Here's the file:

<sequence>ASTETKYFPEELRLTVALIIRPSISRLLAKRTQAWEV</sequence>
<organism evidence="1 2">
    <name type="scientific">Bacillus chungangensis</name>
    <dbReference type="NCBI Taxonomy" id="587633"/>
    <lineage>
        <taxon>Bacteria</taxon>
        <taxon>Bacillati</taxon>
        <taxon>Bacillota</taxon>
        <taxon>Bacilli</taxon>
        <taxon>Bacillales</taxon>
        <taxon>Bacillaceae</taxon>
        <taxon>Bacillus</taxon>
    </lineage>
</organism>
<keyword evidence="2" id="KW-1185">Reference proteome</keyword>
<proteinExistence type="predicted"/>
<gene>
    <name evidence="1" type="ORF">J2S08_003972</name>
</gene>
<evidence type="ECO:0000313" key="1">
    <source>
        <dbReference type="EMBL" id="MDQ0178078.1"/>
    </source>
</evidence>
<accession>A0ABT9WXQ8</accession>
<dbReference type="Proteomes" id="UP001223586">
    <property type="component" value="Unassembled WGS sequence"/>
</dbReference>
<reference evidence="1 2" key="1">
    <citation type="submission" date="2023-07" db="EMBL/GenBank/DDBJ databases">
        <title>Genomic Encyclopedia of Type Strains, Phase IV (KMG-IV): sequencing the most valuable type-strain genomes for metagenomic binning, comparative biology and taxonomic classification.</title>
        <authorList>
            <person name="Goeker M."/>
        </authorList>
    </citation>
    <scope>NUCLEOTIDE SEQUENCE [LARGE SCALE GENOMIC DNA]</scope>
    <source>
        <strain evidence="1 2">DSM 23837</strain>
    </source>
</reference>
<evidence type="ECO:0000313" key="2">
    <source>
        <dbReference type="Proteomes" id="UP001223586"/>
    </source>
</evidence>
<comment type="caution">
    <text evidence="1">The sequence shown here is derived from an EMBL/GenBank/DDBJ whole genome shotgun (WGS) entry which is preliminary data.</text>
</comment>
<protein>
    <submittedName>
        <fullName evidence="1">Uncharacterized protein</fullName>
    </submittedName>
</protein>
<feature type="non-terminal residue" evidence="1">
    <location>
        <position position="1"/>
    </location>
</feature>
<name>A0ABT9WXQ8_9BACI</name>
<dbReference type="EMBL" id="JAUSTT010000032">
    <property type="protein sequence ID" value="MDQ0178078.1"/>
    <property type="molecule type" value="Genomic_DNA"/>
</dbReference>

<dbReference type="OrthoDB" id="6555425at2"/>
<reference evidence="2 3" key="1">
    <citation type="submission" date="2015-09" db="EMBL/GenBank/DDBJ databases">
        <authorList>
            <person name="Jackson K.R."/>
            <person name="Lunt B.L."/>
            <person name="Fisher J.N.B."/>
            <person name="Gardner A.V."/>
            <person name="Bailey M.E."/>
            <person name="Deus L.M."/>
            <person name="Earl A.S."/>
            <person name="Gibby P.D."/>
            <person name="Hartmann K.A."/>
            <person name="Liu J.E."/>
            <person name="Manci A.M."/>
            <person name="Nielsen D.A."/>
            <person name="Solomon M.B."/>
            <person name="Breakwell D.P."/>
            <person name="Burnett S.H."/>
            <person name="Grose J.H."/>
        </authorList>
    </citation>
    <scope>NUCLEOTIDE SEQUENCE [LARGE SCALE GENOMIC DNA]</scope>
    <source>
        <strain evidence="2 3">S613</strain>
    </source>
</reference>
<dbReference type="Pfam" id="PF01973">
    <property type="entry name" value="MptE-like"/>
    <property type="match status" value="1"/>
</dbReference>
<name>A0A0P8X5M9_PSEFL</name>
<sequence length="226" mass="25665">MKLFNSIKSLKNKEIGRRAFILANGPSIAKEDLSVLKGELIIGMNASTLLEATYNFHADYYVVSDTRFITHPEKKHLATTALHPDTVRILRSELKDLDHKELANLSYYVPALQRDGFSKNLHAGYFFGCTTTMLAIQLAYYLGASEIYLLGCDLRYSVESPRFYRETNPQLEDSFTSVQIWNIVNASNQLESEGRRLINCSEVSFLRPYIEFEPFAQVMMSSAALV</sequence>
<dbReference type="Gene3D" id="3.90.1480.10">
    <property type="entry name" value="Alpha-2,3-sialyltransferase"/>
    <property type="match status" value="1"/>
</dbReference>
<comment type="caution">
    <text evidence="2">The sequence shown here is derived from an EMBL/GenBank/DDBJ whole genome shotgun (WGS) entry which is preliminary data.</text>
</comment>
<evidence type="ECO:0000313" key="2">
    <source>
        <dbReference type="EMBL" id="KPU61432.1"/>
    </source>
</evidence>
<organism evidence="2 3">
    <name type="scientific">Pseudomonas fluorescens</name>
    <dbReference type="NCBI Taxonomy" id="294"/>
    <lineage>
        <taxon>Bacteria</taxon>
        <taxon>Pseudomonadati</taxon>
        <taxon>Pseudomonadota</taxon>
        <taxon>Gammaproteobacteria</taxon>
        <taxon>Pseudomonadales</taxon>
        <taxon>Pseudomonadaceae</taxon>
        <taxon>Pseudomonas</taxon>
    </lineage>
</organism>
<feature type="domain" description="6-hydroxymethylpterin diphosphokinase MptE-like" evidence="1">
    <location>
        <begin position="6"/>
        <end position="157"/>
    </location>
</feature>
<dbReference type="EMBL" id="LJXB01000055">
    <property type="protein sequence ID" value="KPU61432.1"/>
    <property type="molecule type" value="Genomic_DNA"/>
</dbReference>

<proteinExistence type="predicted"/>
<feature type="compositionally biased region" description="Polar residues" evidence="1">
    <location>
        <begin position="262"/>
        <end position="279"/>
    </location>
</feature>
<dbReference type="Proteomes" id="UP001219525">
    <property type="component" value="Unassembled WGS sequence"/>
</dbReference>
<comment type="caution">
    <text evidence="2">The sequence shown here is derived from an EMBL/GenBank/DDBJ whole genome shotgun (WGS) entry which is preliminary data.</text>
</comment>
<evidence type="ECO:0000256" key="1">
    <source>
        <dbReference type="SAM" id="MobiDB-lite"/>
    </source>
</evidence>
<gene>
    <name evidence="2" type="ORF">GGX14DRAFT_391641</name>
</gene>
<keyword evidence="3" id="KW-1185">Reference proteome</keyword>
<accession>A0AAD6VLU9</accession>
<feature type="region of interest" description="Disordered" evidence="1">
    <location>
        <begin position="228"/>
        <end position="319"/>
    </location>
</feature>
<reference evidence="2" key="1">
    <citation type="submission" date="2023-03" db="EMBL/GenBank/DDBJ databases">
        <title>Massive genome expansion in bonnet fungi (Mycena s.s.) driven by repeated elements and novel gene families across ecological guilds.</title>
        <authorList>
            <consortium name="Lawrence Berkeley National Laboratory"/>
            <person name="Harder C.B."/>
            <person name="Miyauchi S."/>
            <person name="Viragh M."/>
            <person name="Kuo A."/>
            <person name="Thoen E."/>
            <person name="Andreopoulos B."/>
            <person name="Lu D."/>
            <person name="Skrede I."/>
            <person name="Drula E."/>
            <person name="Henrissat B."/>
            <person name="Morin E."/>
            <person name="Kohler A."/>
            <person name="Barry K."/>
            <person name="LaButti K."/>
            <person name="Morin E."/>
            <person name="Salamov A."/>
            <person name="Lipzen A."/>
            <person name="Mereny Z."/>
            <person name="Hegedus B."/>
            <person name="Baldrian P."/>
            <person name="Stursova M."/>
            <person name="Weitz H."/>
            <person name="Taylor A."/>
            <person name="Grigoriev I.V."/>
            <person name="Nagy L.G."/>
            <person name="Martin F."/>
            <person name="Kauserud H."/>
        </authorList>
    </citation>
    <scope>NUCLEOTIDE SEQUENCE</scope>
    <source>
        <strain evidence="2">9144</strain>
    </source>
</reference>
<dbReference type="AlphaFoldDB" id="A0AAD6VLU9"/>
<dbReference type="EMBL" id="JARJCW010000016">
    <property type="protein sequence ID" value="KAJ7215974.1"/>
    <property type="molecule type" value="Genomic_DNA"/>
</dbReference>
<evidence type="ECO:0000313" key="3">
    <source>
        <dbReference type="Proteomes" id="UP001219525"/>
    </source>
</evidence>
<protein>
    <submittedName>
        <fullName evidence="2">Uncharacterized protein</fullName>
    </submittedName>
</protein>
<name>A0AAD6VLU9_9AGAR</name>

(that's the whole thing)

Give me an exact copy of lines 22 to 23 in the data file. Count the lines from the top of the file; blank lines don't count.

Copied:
        <dbReference type="EMBL" id="MDQ0178078.1"/>
    </source>